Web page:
Now, Concerned Citizens of Richmond County, represented by the Southern Environmental Law Center, are suing the North Carolina Department of Environmental Quality, claiming the agency didn’t provide proper public notice before issuing air quality permits for the Enviva plant.

The initial public notice had an incomplete address and the following notice had the wrong zip code.

But Richmond County commissioners, who have been working for years to bring the plant to the area, argue it’s been discussed publicly and regularly since it was first proposed in September 2013.

Richmond County Commissioner Ben Moss called the lawsuit “a last ditch effort” by outside environmental groups.

“At the end of the day, 99 percent of the county wants Enviva here," Moss said. "But now, after all of these years we have a coalition come in, getting people riled up about health concerns - none of them they can prove- and they’re trying to make it a race issue, which it is totally not a race issue.”  

Construction is underway at the site of a future Enviva plant in Dobbins Heights. It’s expected to be finished by the end of 2018.
Credit James Morrison / For WUNC

The commissioners said the site was chosen because it’s in an industrial area close to a highway, a rail line, a port and a sizeable labor pool.

Enviva promises to create 80 jobs that will pay nearly $40,000 a year. Training for the jobs will be based at Richmond Community College, which is less than two miles from Dobbins Heights, and locals will be given hiring priority, company officials say.   

The company estimates the plant will bring around $23 million in economic development to the county through taxes and by contracting with local tree growers and transportation companies.

Enviva has also demonstrated its ability to meet air quality compliance standards at its North Carolina plants in Ahoskie, Roanoke Rapids and Faison, according to DEQ measurements of harmful, airborne particulate matter, known as PM 2.5.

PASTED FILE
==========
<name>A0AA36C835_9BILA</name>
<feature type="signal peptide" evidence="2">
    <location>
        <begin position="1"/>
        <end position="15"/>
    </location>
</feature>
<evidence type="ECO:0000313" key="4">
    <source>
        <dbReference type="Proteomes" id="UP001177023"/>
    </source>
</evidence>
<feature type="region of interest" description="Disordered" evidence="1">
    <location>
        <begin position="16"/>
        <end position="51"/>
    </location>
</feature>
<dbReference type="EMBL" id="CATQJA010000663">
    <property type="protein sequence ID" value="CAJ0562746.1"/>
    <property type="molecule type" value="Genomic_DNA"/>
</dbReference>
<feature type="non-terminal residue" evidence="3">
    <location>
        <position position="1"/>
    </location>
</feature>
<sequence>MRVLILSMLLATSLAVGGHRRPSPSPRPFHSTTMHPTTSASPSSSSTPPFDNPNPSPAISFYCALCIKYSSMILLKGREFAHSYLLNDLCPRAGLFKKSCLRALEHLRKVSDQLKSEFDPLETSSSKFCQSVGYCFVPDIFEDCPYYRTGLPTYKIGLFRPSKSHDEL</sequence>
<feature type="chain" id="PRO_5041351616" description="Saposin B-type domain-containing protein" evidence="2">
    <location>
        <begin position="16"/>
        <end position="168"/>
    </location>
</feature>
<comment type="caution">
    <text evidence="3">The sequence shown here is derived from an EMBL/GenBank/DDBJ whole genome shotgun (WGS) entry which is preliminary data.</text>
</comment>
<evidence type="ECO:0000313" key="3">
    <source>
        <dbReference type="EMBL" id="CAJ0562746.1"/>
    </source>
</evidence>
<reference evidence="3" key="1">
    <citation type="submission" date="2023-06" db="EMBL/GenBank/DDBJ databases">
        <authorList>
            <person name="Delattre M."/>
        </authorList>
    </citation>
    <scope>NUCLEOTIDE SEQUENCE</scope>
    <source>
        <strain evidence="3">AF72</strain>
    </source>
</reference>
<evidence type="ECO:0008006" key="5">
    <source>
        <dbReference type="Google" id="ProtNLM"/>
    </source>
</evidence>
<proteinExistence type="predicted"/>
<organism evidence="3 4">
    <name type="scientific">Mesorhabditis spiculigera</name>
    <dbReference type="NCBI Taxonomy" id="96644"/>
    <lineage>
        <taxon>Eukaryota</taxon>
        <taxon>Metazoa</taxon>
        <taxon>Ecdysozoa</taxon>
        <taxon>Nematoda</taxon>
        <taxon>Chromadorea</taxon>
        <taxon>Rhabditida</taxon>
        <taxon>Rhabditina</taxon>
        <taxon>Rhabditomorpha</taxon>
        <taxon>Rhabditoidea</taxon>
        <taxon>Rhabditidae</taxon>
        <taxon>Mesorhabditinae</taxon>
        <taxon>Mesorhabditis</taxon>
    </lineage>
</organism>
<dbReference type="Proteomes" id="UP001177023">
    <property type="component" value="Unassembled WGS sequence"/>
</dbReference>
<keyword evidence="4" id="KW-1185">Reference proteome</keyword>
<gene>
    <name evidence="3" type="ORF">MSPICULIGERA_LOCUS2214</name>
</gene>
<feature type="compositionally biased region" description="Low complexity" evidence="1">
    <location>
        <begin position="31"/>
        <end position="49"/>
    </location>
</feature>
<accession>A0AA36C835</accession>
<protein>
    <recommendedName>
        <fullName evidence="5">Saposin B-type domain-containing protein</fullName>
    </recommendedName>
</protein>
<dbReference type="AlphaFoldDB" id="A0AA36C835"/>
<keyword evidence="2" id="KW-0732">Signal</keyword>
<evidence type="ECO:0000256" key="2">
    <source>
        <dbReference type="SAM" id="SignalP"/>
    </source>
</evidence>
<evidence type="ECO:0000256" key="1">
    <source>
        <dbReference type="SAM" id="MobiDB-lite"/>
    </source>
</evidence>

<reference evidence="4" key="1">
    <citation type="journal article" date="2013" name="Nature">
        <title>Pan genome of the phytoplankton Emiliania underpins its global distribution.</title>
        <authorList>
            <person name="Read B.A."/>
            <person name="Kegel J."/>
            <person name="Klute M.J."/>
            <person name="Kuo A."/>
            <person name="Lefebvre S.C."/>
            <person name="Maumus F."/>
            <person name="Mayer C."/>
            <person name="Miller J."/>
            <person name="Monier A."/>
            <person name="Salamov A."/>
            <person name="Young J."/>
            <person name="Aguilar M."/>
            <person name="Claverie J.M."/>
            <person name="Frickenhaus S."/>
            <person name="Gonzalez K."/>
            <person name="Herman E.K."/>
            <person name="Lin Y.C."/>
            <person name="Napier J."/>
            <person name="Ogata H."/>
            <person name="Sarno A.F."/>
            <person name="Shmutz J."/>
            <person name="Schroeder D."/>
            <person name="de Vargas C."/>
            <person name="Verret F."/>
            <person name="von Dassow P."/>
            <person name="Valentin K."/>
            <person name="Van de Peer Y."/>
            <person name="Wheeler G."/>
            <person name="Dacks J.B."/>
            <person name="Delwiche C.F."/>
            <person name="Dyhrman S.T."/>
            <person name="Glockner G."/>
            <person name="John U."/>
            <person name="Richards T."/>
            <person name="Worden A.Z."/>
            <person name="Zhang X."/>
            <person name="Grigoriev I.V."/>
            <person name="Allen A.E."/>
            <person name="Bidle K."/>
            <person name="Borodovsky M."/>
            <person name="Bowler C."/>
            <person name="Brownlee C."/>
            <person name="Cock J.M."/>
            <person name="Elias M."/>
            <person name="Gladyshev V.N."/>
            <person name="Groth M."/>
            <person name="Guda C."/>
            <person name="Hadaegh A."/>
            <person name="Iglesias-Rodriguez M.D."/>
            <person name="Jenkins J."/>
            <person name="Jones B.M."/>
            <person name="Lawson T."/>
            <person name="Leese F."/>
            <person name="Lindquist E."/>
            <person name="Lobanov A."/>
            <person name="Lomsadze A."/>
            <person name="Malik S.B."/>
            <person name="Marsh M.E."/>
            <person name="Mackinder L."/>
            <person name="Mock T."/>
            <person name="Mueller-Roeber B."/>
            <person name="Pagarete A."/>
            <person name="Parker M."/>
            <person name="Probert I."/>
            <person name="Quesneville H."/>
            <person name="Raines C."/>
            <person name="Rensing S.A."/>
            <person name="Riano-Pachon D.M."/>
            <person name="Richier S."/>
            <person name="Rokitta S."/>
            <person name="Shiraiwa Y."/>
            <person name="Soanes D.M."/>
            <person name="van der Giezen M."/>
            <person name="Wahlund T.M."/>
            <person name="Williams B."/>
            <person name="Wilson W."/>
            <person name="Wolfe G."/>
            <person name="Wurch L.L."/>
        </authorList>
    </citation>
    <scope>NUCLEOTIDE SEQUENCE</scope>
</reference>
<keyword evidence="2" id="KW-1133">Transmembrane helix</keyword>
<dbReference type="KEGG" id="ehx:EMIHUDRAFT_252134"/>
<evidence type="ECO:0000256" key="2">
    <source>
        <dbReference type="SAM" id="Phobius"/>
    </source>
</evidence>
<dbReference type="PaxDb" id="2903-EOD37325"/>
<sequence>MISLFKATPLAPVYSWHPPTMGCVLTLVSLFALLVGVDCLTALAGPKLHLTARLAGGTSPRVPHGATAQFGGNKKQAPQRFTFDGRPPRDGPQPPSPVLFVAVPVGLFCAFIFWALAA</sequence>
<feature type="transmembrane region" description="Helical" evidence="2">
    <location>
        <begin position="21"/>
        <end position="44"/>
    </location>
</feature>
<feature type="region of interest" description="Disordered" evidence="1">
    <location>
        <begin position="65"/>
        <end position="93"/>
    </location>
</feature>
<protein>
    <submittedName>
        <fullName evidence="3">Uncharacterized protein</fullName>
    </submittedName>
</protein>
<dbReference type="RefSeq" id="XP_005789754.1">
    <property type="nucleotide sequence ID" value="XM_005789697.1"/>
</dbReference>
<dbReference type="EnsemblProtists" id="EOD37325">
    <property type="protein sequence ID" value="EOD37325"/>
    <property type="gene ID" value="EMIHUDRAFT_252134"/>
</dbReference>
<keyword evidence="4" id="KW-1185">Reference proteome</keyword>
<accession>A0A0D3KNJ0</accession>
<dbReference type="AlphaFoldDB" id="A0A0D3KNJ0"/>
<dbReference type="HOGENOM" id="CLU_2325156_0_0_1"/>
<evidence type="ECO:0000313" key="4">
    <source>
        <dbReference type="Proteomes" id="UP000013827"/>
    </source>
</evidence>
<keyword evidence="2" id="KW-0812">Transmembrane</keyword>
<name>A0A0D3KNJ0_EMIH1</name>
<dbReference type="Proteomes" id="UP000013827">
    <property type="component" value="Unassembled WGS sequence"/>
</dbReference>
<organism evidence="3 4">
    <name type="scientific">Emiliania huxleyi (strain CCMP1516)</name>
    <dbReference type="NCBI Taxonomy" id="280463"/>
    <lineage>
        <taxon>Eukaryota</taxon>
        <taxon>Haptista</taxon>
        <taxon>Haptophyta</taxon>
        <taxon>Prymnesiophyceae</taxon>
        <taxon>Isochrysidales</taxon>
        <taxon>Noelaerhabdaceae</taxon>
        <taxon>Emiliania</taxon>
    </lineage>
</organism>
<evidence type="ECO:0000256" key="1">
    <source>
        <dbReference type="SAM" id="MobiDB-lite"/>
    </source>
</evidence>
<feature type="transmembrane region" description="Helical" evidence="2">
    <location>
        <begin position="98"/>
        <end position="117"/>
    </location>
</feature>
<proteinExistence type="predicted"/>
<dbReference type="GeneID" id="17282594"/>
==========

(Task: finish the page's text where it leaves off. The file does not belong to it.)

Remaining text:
“The levels reported by the state at our facilities show that we are not contributing to any increase and those air levels are in compliance,” said Rob McCulloch, stakeholder engagement manager for Enviva.

But health advocates argue that compliance doesn’t mean healthy.  

In fact, Richmond County’s respiratory health problems could be linked to poor air quality, even if it’s within state and EPA guidelines, according to Lawrence Raymond, a physician and a former state environmental management commissioner. He’s currently chair of the Medical Advocates for Healthy Air.

“Recent research publications appear to show that there is no safe threshold for what we call PM 2.5 -that is fine particulate matter- in the breathing air,” he said.

Raymond highlighted a new study in the New England Journal of Medicine that shows African Americans have the highest rate of death associated with exposure to fine particulate matter.

He said people in Dobbins Heights may be in the middle of a Faustian bargain, having to choose between health and economic prosperity.

The Concerned Citizens lawsuit is expected to go to court in late November.

Construction has begun at the Enviva plant. It’s expected to be finished by the end of 2018.